Comment: This text provides an overview of the the legal status of "date rape" in the US. It would fit well in a class covering the idea of mens rea and/or actus reus - such as a class on philosophy of law. It would also be of use in a class covering the concept of consent, rape and sexual violence, or the meaning of being 'reasonable.'

Pitkin, Hanna, and . Obligation and Consent – I

1965, The American Political Science Review 59, December: 990-999.

Introduction: One might suppose that if political theorists are by now clear about anything at all, they should be clear about the problem of political obligation and the solution to it most commonly offered, the doctrine of consent. The greatest modern political theorists took up this problem and formulated this answer. The resulting theories are deeply imbedded in our American political tradition; as a consequence we are al- ready taught a sort of rudimentary consent theory in high school. And yet I want to suggest that we are not even now clear on what “the problem of political obligation” is, what sorts of “answers” are appropriate to it, what the con- sent answer really says, or whether it is a satis- factory answer. This essay is designed to point up the extent of our confusion, to explore some of the ground anew as best it can, and to invite further effort by others. That such effort is worthwhile, that such political theory is still worth considering and that it can be made genuinely relevant to our world, are the assump- tions on which this essay rests and the larger message it is meant to convey

Comment: Still a good introduction to the topic of political obligation and does a nice job of distinguishing some of the main questions within that topic. Very thorough discussion of Locke. The third section on Tussman is a bit dated, but does discuss some of the issues surrounding political obligation and children and adults who are not fully competent.

Pitkin, Hanna, and . Obligation and Consent – II

1966, The American Political Science Review 60, March: 39-52.

Introduction: [The doctrine of “hypothetical consent”] teaches that your obligation depends not on any actual act of consenting, past or present, by yourself or your fellow-citizens, but on the character of the government. If it is a good, just government doing what a government should, then you must obey it; if it is a tyrannical, unjust government trying to do what no government may, then you have no such obligation. Or to put it another way, your obligation depends not on whether you have consented but on whether the government is such that you ought to consent to it, whether its actions are in accord with the authority a hypothetical group of rational men in a hypothetical state of nature would have (had) to give to any government they were founding. Having shown how this formulation emerges from Locke’s and Tussman’s ideas, I want now to defend it as a valid response to what troubles us about political obligation, and as a response more consonant than most with the moral realities of human decisions about obedience and resistance. At the same time the discussion should also demonstrate how many different or even conflicting things that one might want to call “consent” continue to be relevant – a fact which may help to explain the tenacity of traditional consent theory in the face of its manifest difficulties. Such a defense and demonstration, with detailed attention to such decisions, are difficult; the discussion from here on will be more speculative, and will raise more questions than it answers.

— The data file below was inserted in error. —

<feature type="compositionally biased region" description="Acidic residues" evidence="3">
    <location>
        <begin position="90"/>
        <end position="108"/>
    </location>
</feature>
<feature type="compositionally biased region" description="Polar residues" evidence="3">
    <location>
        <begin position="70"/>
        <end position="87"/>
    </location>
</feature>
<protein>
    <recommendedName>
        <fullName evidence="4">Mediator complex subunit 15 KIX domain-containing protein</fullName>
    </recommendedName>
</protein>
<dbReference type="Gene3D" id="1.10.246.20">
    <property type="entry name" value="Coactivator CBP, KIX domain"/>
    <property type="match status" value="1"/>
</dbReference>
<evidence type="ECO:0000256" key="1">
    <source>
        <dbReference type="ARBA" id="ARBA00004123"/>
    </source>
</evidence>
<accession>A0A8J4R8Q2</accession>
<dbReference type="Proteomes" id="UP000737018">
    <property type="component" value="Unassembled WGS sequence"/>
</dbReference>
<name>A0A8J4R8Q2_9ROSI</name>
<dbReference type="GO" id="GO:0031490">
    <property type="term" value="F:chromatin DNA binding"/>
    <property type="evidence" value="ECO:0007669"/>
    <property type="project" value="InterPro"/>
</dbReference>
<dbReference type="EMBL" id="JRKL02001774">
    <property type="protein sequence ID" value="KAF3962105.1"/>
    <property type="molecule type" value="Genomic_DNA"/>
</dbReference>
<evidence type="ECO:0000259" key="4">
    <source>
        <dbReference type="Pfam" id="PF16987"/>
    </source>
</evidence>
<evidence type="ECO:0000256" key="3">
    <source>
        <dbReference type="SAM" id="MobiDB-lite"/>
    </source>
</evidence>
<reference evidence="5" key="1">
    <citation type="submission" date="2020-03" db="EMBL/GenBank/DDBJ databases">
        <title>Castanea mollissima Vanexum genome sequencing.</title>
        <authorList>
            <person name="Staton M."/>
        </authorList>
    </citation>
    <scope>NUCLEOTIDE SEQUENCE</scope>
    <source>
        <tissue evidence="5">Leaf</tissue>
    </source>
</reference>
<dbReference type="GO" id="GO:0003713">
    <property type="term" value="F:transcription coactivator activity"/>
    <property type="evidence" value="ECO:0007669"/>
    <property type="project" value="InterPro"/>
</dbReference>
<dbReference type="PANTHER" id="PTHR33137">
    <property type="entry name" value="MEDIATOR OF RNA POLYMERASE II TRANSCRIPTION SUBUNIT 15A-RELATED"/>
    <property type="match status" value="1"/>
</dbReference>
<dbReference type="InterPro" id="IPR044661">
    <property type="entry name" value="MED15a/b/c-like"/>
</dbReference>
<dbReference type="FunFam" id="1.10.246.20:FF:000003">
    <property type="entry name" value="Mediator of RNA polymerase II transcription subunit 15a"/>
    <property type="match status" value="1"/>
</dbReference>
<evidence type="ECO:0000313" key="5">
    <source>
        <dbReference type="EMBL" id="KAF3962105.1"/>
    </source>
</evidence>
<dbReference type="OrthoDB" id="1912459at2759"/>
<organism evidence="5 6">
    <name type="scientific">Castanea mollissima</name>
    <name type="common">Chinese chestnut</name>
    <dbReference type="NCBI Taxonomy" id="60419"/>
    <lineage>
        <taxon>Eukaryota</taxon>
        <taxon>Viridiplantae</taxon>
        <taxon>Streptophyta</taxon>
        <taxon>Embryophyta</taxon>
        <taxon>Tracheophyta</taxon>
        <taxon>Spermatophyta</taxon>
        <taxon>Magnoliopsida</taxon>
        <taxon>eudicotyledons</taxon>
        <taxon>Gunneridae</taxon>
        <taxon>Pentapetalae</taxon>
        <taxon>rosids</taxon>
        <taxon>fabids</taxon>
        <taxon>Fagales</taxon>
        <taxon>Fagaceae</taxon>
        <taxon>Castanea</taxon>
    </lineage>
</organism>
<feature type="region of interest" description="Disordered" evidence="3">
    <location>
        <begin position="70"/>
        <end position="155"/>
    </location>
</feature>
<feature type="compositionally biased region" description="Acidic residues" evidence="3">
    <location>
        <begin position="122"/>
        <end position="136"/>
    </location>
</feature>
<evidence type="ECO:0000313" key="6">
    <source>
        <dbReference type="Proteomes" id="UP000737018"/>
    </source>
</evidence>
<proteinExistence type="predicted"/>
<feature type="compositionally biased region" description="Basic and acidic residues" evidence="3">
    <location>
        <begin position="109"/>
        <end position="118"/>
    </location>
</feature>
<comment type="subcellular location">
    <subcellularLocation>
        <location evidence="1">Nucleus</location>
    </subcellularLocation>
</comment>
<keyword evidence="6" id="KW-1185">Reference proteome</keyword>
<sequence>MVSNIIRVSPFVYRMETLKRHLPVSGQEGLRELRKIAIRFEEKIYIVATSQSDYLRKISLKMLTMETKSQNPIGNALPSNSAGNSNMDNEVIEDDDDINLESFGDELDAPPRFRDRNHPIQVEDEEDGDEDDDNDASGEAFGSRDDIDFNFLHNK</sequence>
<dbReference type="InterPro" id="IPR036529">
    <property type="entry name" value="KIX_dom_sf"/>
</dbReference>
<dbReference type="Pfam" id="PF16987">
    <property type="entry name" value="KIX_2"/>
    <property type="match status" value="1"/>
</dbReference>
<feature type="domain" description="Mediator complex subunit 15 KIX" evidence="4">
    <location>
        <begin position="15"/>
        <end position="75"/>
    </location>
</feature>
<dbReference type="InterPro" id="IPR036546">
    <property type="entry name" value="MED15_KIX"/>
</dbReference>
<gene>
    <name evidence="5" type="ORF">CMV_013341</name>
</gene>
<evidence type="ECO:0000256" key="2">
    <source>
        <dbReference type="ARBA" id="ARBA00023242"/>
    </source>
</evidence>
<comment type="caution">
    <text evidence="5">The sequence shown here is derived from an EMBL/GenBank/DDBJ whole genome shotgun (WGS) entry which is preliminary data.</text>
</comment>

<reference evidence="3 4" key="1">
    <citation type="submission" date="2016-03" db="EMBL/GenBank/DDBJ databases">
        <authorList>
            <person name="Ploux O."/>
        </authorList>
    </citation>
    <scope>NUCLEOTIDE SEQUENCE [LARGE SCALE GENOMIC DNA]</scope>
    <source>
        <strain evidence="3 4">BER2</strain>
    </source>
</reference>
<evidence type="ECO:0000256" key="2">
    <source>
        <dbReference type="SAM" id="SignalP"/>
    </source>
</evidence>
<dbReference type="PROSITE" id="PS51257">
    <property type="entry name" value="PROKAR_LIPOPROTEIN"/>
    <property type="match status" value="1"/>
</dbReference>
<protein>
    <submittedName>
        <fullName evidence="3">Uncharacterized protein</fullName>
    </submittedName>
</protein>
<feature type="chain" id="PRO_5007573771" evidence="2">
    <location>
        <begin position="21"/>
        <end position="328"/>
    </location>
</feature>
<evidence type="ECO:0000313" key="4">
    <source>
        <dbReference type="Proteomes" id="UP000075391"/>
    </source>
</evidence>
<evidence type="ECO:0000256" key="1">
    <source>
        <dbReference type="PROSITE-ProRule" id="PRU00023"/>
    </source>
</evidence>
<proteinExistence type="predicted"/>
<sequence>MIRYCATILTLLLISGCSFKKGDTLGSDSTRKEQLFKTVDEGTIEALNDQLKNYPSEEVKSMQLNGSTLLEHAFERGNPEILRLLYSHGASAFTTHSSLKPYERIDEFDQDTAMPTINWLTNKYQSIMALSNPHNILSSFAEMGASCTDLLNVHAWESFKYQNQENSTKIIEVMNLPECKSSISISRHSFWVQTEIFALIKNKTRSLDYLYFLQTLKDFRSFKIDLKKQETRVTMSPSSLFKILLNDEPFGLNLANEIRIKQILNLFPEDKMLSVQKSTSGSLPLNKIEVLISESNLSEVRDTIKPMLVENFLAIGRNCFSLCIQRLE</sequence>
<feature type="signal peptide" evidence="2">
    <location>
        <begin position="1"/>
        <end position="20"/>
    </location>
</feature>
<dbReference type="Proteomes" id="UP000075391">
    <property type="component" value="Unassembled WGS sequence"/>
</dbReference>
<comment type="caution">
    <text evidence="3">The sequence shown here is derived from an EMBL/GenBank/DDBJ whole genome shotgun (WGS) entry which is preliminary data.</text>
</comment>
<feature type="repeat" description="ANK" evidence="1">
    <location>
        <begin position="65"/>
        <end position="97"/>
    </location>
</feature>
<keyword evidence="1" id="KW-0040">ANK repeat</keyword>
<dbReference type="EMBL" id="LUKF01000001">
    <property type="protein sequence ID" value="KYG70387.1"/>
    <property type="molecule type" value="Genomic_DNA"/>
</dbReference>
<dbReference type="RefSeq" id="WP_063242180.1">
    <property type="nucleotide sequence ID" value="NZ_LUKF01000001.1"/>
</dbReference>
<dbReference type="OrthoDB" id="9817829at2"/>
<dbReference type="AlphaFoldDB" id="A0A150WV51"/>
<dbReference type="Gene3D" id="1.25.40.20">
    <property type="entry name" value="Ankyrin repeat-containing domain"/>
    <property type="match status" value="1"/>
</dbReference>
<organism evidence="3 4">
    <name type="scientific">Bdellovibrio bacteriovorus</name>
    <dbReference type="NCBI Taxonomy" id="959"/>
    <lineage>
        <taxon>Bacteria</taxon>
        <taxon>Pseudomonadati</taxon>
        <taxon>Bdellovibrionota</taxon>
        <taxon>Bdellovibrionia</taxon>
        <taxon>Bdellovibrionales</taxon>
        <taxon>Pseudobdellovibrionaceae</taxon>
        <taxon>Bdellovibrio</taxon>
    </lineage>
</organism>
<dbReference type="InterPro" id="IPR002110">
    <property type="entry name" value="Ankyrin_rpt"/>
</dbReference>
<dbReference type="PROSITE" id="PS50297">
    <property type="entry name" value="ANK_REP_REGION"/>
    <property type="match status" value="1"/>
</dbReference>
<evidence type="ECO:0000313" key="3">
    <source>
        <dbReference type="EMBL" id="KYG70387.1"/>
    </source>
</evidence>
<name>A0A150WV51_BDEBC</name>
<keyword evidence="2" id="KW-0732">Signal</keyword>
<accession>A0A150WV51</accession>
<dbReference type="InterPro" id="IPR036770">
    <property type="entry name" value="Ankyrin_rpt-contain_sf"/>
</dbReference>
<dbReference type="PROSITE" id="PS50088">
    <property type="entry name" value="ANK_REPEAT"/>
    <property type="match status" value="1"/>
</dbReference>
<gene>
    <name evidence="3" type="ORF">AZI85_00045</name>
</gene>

Comment: Largely superseded by later work (see, for instance, Stark's 'Hypothetical Consent and Justification'), but still an interesting exploration of hypothetical consent and legitimate authority, as well as offering further critique of actual consent theories of political obligation. Would make for good further reading or an option for anyone attracted to more of a history of philosophy approach.

Walker, Rebecca L., and . Medical Ethics Needs a New View of Autonomy

2009, Journal of medicine and philosophy 33: 594-608.

Abstract: The notion of autonomy commonly employed in medical ethics literature and practices is inadequate on three fronts: it fails to properly identify nonautonomous actions and choices, it gives a false account of which features of actions and choices makes them autonomous or nonautonomous, and it provides no grounds for the moral requirement to respect autonomy. In this paper I offer a more adequate framework for how to think about autonomy, but this framework does not lend itself to the kinds of practical application assumed in medical ethics. A general problem then arises: the notion of autonomy used in medical ethics is conceptually inadequate, but conceptually adequate notions of autonomy do not have the practical applications that are the central concern of medical ethics. Thus, a revision both of the view of autonomy and the practice of “respect for autonomy” are in order.

Comment: Walker argues against the Black Box view advocated by Beauchamp and Childress. The text is most useful when discussing principlism in biomedical ethics and more general issues related to autonomy and consent. The text works well when read alongside's Onora O'Neill's "Some limits of informed consent."